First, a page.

Sire, there have recently arrived here two ships from Sicily; which in the course of their voyage encountered two French ships of war called respectively the Maitresse and the Cardinal. These ships, according to the statements of the masters of the Sicilian ships, forced the latter to lower its sails, and afterwards the French captains entered her and, in addition to taking certain wines, they arrested twenty-five Sicilians who were on board of her, for the purpose of carrying them to France to serve them at sea. I have thought well to inform your Majesty of this outrage on your subjects, although it may be strongly suspected that the captains themselves permitted the Frenchmen to act as they did, so far as was consistent with their making a complaint to your Majesty's ambassador in France. I will write to the latter about it by the next opportunity.
London, 11 April, 1548. After Easter.
April 23. Vienna Imp. Arch.Van der Delft to the Emperor.
The Protector sent to tell me the other day that he had been informed that the French ships intended to go to the help of the Scots were expected to sail towards the end of this month carrying a large number of Gascons. He also heard that the King of Denmark had agreed with the French to assist them, and to send thither (to Scotland) two thousand Lansquenechts and a considerable number of ships. He (the Protector) said he could hardly believe this as it seemed improbable that the King of Denmark would consent to assist your Majesty's enemies and offend you. (fn. 1) But, nevertheless, as the intrigues of the French are always to be distrusted, he begged me to take the earliest opportunity of informing your Majesty of this.
Yesterday the Protector sent to me again, to say that he had since received more trustworthy intelligence to the effect that the French had certainly induced the King of Denmark to afford this assistance, by means of promises to promote the marriage of the widowed Queen of Scotland with one of his brothers; but the Protector still desired that I would not fail to inform your Majesty. So far as I can understand these people do not fear so much the going of these Frenchmen to Scotland as they are distrustful lest the object may be to divert the English forces to so distant a place with other views, since the Germans and other soldiers that the French have in the Boulognais are daily approaching closer to the town of Boulogne.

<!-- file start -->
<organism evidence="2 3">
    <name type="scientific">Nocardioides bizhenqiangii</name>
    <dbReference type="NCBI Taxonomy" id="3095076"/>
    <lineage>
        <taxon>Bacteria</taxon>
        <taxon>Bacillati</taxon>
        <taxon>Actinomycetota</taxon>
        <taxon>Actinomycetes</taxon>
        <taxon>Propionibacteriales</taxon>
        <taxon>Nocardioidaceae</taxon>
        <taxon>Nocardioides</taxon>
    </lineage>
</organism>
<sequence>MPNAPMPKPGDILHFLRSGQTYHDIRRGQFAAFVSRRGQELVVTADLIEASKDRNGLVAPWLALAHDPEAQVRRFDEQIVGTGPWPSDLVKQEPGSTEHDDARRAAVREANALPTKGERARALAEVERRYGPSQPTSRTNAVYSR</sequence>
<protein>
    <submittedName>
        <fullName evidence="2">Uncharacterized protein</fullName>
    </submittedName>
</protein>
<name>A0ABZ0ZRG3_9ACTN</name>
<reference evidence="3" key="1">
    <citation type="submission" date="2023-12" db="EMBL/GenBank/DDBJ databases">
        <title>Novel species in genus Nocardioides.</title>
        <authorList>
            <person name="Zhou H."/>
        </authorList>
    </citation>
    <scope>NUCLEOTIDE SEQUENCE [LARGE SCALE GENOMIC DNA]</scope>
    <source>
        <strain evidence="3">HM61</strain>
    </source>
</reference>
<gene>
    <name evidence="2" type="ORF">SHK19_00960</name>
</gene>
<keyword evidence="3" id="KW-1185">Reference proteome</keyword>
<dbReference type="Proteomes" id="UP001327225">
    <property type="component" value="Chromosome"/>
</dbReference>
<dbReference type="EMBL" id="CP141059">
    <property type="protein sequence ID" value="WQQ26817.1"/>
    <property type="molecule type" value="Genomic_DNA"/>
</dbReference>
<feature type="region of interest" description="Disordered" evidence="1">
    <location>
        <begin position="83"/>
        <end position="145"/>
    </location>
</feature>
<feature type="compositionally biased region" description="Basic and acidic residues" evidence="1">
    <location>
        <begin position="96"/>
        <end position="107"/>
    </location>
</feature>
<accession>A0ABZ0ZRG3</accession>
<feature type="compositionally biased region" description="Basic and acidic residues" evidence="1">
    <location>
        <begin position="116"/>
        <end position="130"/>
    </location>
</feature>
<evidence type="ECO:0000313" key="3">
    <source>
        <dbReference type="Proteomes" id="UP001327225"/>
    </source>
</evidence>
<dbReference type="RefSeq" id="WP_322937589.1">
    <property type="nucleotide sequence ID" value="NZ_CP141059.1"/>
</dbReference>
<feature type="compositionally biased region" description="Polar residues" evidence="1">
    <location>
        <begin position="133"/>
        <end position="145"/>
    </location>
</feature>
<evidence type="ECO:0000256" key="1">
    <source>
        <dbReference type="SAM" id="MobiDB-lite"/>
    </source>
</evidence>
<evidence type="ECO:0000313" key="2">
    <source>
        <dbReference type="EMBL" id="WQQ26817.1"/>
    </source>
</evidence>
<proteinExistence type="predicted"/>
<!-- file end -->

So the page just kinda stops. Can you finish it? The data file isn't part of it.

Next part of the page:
The people here, however, say that they have provided against every contingency and have decided not to make any effort this year except to stand on the defensive; by which means they hope to hold all the strong places they have besides the one that Lord Grey has gone to fortify during the last eight days near Edinburgh. They say, moreover, that the Scots will find themselves rather plundered than protected (i.e., by the French).
The Camp Master (Colonel) Gamboa with the few Spaniards he has now left for Scotland. (fn. 2)